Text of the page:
Though household income has been falling ever since the recession ended, there’s even more bad news in sight for working families: they shouldn’t expect any increases in their income beyond inflation for at least another decade. According to the Wall Street Journal, “economists expect inflation-adjusted incomes to rise over the next decade, but the 5% projected gain isn’t enough to reach prerecession levels.”
It won’t be until 2021 that incomes will get back to where they were when the recession ended, finally making back some of the losses that families have seen during and after the recession. Julia Coronado, an economist quoted in the article bleakly explains that this means that “standards of living in the U.S. will continue to decline as we deleverage and emerging markets take over as the growth engine of the global economy.” Basically, because American households are still busy paying off their debts, there just isn’t enough room in the economy to invest in continued growth.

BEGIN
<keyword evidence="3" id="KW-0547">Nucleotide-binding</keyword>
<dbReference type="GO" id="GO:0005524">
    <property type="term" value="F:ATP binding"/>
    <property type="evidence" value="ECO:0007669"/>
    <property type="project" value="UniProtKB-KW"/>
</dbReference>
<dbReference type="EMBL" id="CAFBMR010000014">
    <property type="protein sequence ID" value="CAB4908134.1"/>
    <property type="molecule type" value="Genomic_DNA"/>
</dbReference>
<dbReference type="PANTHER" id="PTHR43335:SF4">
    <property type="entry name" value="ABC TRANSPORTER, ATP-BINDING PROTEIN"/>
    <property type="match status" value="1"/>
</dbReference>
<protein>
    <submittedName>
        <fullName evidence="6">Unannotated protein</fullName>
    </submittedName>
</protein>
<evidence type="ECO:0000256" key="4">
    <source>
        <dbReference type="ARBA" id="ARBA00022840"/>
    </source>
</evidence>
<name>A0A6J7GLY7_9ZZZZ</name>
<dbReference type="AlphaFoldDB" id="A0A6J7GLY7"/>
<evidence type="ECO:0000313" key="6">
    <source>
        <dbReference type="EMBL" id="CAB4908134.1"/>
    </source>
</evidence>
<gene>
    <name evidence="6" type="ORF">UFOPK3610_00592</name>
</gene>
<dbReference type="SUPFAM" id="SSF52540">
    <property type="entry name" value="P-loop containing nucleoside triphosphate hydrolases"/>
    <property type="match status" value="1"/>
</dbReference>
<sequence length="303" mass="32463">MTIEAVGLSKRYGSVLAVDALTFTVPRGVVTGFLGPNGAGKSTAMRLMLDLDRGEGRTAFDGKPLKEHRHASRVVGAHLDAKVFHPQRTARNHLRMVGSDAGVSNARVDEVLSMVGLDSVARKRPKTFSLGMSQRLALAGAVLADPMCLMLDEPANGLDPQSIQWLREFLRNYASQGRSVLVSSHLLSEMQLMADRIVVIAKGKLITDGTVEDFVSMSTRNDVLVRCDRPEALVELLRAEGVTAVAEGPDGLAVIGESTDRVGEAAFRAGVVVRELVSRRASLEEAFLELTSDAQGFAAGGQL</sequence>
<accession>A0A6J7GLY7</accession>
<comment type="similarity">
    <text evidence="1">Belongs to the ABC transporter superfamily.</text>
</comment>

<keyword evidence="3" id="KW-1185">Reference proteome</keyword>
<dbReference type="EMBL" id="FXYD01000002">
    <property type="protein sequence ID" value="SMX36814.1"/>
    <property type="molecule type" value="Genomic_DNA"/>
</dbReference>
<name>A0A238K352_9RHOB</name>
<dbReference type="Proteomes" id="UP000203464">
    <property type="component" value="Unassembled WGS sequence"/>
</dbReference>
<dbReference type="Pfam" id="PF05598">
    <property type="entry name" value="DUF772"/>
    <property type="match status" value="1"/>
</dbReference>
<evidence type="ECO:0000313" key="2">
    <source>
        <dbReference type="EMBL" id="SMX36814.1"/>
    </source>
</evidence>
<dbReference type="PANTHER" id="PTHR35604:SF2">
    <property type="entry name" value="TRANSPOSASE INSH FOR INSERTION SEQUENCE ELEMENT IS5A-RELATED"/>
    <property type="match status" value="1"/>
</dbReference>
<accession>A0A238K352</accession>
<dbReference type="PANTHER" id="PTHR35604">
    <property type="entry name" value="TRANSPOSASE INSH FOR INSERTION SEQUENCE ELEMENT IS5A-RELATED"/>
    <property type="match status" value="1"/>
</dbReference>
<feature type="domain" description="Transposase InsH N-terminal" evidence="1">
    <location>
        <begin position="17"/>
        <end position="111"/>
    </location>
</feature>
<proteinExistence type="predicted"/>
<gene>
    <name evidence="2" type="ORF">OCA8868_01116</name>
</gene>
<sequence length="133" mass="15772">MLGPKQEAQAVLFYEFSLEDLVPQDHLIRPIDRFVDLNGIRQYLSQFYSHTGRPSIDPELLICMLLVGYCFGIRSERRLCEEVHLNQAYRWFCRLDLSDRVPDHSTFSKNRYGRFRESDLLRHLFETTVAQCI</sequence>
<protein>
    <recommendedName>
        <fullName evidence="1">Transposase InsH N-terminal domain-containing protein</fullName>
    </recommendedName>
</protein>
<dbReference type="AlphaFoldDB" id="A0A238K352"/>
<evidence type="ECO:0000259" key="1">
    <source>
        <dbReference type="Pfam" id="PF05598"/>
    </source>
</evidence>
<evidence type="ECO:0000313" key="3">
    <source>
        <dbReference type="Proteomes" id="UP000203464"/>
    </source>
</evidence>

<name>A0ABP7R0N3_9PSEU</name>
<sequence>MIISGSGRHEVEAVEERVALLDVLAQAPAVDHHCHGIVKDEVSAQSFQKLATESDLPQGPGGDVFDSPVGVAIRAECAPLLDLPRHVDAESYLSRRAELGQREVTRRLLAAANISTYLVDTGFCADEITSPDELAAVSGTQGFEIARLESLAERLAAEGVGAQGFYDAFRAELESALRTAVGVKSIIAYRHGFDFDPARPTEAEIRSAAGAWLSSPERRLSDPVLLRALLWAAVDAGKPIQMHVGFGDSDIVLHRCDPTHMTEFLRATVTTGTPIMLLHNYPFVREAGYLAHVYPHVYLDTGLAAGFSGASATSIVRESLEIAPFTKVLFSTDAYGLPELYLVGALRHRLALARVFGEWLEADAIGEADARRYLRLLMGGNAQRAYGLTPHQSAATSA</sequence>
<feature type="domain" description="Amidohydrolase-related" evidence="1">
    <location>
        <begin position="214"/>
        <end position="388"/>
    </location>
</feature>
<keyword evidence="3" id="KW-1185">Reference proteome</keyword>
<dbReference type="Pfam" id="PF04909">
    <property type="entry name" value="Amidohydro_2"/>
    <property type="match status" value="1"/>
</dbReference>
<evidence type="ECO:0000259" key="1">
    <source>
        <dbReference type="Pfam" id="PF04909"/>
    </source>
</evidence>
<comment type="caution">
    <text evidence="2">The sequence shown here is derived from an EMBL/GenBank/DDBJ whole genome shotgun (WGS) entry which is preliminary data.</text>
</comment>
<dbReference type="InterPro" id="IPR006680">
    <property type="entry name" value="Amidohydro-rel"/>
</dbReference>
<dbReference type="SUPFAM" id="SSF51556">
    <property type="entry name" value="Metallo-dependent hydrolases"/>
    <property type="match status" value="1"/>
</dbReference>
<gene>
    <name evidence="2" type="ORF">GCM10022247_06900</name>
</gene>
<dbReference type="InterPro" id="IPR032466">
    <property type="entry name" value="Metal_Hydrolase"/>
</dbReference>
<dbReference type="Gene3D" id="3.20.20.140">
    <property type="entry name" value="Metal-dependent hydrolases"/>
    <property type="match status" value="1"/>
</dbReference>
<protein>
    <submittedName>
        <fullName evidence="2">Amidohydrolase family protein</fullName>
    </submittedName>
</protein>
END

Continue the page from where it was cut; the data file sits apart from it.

This is terrible news for American families: though the poverty rate is exploding, increasing incomes aren’t going to be able to compensate for these losses anytime soon. The government isn’t going to be much help as budget cuts likely mean that income supplements are going to be cut, blowing another hole in many households’ income. And because of GOP procedural maneuvers, it looks like the Senate might never pass any bill that will help create jobs for those who have been left unemployed.
Hopefully this news will spur some kind of action among those who have the power to influence the economy, be it Congress or the Fed. The jobs crisis and the stagnant economy are now not merely today’s problems, but will affect families’ income for years to come. This further underscores the importance of acting on the economy today, as it could help make up some of the lost income that families are beginning to see.
Photo credit: Aaaarrrrgggghhhh!'s Flickr stream.
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